He’s a real-life tiger named Mike.
The U.S.S. KIDD Veterans Museum takes you aboard a Fletcher-class destroyer to learn about the history of the fleet and honor those who fought in wars.
You can also learn about history at the Capital Park Museum and escape the humidity with climate-controlled theaters in the 69,000-square-foot museum.
You can also ride the Old Hickory Railroad to see several historic locations on one track.
There are also cruise ships that will take you to different ports on the Mississippi River if you want to do more exploring of the whole region.
Places to Avoid in Baton Rouge
This is a city where you are best served by staying in places designated for tourists.
The neighborhoods north of the interstate and around North Gate near LSU are among the most dangerous.
South of I-10, the parishes are safer.
Unless you visit friends and family in the area, there’s really no reason to go through random neighborhoods.
Stay on main roads and highways, keep to the tourist corridor, and use safety smarts.
If you are flexible with your travel plans, you might want to avoid or get travel refund options if you’re visiting during hurricane season, which runs from June through October.
August and September are the busiest months for the tropics.
If a hurricane is heading toward the Louisiana coastline, don’t assume Baton Rouge is far enough inland that it won’t take a hit.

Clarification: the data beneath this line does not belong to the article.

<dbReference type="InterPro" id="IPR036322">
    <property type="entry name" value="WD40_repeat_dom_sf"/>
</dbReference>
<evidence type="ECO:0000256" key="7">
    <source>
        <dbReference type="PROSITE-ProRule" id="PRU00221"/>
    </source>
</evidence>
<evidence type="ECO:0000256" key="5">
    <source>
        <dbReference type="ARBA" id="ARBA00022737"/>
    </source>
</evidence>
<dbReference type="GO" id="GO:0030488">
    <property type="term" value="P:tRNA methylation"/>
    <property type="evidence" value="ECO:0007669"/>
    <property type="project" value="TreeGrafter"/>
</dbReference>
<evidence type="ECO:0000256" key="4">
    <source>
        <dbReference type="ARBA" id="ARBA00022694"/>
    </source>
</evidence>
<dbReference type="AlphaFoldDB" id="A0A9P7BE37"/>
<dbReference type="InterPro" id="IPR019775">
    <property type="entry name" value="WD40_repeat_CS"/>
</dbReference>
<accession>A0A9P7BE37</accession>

Baton Rouge is just an hour from New Orleans, and even when the storms weaken after hitting land, they can still be fierce when they hit Baton Rouge.
Baton Rouge could also be an escape zone for people evacuating the coastline, so even without a direct tropical hit, the city could be sold out and work in emergency mode.
Safety Tips for Traveling to Baton Rouge
- Baton Rouge city and law enforcement offer an Open Data portal where you can search for everything from crime data to budgets to officer complaints. It’s a great resource before you visit to see what issues and crimes are trending.
- The police department has a live video chat service where you can report a non-urgent crime, report suspicious activity, or talk with a police officer directly about a concern. There’s a QR code on the department’s website under “Report a Crime.” You can also call (225)389-2000. The QR code is also available on public buses if you need to talk to an officer while riding.